Sec. II. Consider in their marriages how much the animals follow nature. For they do not wait for any legislation about bachelor or late-married, like the citizens of Lycurgus and Solon, nor do they fear penalties for childlessness, nor are they anxious for the jus trium liberorum, like many of the Romans, who only marry and have children for the privileges it bestows, not to have heirs, but to be qualified for succeeding themselves to inheritances. Then, again, the male animal does not go with the female at all times; for its aim is not pleasure but procreation: so in the season of spring, the most appropriate time for such pairings, the female being submissive and tender attracts the male by her beautiful condition of body, coming as she does from the dew and fresh pastures, and when pregnant modestly retires and takes thought for the birth and safety of her offspring. We cannot adequately describe all this, but every animal exhibits for its young affection and forethought and endurance and unselfishness. We call the bee wise, and celebrate its "making the yellow honey," flattering it for its tickling sweetness; but we neglect the wisdom and ingenuity of other creatures, both as regards the birth and bringing up of their young. For example, the kingfisher after conception weaves its nest with the thorns of the marine needle, making it round and oblong in shape like a fisherman's basket, and after deftly and closely weaving it together, subjects it to the action of the sea waves, that its surface may be rendered waterproof by this plash and cement, and it is hard for even iron or stone to break it. And what is more wonderful still, so symmetrically is the entrance of the nest adjusted to the kingfisher's shape and size, that no beast either greater or smaller can enter it, they even say that it does not admit the sea, or even the very smallest things. And cats, when they breed, very often let their kittens go out and feed, and take them back into their entrails again. And the bear, a most savage and ugly beast, gives birth to its young without shape or joints, and with its tongue as with an instrument moulds its features, so that it seems to give form as well as life to its progeny. And the lion in Homer, "whom the hunters meet in the wood with its whelps, exulting in its strength, which so frowns that it hides its eyes," does it not intend to bargain with the hunters for its whelps? For universally the love of animals for their offspring makes timid ones bold, and lazy ones energetic, and greedy ones unselfish. And so the bird in Homer, feeding its young "with its beak, with whatever it has captured, even though it goes ill with itself," nourishes its young at the cost of its own hunger, and when the food is near its maw abstains from it, and holds it tightly in its mouth, that it may not gulp it down unawares. "And so a bitch bestriding her tender pups, barks at a strange man, and yearns for the fray," making her fear for them a sort of second anger. And partridges when they are pursued with their young let them fly on, and, contriving their safety, themselves fly so near the sportsmen as to be almost caught, and then wheel round, and again fly back and make the sportsmen hope to catch them, till at last, having thus provided for the safety of their young, they lead the sportsmen on a long way. As to hens, we see every day how they watch over their chicks, dropping their wings over some, and letting others climb on their backs, or anywhere about them, and clucking for joy all the time: and though they fly from dogs and dragons when only afraid for themselves, if they are afraid for their chicks they stand their ground and fight valiantly. Are we to suppose then that nature has only implanted these instincts in fowls and dogs and bears, anxious only about their offspring, to put us mortals out of countenance and to give us a bad name? considering these examples for us to follow, while disgrace justly attaches to our inhumanity, for mankind only is accused of having no disinterested affection, and of not knowing how to love except in regard to advantage. For that line is greatly admired in the theatres, "Man loves man only for reward," and is the view of Epicurus, who thinks that the father so loves his son, the mother her child, children their parents. Whereas, if the brutes could understand conversation, and if anyone were to introduce horses and cows and dogs and birds into a common theatre, and were to change the sentiment into "neither do dogs love their pups, nor horses their foals, nor birds their young, out of interest, but gratuitously and by nature," it would be recognized by the affections of all of them to be a true sentiment. Why it would be disgraceful, great God, that birth and travail and procreation should be gratis and mere nature among the beasts, while among mankind they should be merely mercenary transactions!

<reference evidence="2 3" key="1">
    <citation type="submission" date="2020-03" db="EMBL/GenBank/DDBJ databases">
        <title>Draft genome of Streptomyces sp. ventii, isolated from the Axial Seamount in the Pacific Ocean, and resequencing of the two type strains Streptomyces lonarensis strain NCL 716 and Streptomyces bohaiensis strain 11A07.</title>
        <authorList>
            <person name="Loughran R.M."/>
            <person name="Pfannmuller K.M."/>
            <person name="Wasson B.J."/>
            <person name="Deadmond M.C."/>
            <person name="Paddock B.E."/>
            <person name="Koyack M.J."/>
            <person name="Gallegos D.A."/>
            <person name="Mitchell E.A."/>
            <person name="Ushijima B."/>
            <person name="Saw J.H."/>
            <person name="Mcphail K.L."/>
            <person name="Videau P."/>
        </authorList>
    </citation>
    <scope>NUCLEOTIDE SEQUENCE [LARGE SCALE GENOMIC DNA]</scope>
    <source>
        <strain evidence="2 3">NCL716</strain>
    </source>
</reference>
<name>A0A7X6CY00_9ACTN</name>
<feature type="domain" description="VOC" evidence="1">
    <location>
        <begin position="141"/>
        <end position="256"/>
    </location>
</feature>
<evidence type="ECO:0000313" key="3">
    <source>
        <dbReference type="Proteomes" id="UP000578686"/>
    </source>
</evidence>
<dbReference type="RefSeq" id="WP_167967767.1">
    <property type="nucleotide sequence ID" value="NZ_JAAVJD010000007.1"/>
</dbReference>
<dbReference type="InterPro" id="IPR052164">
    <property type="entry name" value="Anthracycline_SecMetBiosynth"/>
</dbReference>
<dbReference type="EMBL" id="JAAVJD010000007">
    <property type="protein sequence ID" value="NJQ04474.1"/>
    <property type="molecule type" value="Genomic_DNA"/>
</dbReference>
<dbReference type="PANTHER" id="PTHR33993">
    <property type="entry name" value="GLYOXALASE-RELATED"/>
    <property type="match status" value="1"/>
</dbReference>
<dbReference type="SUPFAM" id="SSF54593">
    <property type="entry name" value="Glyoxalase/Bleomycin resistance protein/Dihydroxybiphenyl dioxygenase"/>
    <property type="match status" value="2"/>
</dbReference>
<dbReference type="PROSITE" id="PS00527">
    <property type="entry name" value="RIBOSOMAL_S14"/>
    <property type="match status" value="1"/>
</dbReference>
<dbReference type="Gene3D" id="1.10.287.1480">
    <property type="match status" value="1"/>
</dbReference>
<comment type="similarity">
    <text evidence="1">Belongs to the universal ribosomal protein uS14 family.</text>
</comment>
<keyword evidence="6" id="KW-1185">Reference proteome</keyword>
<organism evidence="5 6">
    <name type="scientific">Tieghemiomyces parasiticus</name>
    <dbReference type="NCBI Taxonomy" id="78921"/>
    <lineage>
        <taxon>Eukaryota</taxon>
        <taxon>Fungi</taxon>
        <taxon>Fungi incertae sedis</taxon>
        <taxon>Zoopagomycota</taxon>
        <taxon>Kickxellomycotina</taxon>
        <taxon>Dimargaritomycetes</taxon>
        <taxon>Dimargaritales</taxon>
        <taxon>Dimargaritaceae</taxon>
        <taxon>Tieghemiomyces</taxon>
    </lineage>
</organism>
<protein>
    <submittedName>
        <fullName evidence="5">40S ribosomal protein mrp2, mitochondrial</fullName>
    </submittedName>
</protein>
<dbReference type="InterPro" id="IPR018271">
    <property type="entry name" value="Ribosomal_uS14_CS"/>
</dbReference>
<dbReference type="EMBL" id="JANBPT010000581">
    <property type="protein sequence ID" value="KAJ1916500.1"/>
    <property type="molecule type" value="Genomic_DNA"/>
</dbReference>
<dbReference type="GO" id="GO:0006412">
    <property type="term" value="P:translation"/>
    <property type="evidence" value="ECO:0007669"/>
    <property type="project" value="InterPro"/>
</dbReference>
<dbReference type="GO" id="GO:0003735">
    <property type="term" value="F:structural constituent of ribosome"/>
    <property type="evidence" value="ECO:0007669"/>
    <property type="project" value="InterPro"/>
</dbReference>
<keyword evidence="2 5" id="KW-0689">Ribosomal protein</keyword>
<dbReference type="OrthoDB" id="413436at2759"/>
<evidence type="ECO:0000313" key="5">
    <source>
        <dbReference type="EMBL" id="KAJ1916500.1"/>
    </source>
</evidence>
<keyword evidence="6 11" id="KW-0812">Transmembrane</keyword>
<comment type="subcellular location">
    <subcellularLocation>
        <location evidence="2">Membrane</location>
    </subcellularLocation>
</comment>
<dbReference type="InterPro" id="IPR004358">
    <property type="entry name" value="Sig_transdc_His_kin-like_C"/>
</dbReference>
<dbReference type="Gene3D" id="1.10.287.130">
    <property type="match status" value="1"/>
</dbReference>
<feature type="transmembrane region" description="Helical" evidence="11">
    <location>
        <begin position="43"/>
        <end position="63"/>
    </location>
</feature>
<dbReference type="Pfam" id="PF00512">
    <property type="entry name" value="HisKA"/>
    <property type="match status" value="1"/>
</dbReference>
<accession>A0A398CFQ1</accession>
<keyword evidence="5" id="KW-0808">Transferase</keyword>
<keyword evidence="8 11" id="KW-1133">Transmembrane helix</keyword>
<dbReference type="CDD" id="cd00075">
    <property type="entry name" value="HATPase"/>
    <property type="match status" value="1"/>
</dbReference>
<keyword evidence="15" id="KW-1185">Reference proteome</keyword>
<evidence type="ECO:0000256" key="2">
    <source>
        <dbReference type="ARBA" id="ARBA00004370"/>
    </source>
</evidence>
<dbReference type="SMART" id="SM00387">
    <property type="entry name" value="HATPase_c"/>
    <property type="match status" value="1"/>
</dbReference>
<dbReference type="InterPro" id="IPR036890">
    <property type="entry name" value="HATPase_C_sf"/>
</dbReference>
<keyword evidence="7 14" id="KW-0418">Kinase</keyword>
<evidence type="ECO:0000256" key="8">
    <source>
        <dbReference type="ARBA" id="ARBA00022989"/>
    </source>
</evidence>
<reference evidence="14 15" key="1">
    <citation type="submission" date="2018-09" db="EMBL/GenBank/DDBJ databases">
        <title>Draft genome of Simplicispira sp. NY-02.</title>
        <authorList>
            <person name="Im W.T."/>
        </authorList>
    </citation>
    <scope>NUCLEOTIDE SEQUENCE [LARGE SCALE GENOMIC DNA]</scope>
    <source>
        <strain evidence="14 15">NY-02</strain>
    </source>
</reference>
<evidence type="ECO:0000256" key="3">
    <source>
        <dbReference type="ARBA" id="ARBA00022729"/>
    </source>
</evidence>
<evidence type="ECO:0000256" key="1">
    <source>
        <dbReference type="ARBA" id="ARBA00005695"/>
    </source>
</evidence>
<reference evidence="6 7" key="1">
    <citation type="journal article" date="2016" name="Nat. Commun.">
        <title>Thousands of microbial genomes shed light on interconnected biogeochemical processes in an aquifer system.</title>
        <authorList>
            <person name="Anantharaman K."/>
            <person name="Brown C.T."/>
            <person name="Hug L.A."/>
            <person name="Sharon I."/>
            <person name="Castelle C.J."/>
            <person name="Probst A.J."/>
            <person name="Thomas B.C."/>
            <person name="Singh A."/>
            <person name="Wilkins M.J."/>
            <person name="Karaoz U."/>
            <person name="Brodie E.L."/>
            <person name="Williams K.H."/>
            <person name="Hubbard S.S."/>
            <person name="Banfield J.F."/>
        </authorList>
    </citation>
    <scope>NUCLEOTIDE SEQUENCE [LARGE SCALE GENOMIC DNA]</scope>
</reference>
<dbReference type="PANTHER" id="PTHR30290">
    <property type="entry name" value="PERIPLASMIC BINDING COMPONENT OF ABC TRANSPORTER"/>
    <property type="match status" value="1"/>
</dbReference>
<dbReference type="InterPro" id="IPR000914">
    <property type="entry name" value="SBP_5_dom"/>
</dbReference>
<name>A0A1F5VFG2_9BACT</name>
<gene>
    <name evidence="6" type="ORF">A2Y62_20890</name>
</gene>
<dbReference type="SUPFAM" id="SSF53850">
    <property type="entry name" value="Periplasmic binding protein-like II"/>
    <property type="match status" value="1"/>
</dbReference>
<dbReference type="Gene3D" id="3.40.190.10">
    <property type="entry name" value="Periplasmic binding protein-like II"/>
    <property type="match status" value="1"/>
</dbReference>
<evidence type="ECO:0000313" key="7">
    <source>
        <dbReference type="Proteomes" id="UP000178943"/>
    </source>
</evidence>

Sec. III. But such a statement is not true or worthy of credit. For as nature, in wild growths, such as wild vines, wild figs, or wild olives, makes the fruit imperfect and inferior to the fruit of cultivated trees, so has she given to the brutes an imperfect affection for their kind, one neither marked by justice nor going beyond commodity: whereas to man, a logical and social animal, she has taught justice and law, and honour to the gods, and building of cities, and philanthropy, and has contributed the noble and goodly and fruitful seeds of all these in love to one's offspring, thereby following the very first elements that are found in the construction of the body. For nature is everywhere perfect and artistic and complete, and, to borrow the expression of Erasistratus, has nothing tawdry about her: but one cannot adequately describe all the processes appertaining to birth, nor would it be perhaps decent to pry too closely into such hidden matters, and to particularize too minutely all their wondrous ingenuity. But her contrivance and dispensation of milk alone is sufficient to prove nature's wonderful care and forethought. For all the superfluous blood in women, that owing to their languor and thinness of spirit floats about on the surface and oppresses them, has a safety-valve provided by nature in the menses, which relieve and cleanse the rest of the body, and fit the womb for conception in due season. But after conception nature stops the menses, and arrests the flow of the blood, using it as aliment for the babe in the womb, until the time arrives for its birth, and it requires a different kind of food. At this stage the blood is most ingeniously changed into a supply of milk, not diffused all over the body, but externally in the breasts, so that the babe can with its mouth imbibe the gentle and soothing nutriment. But all these various processes of nature, all this economy, all this forethought, would be useless, had not nature also implanted in mothers love to their offspring and anxiety for their welfare.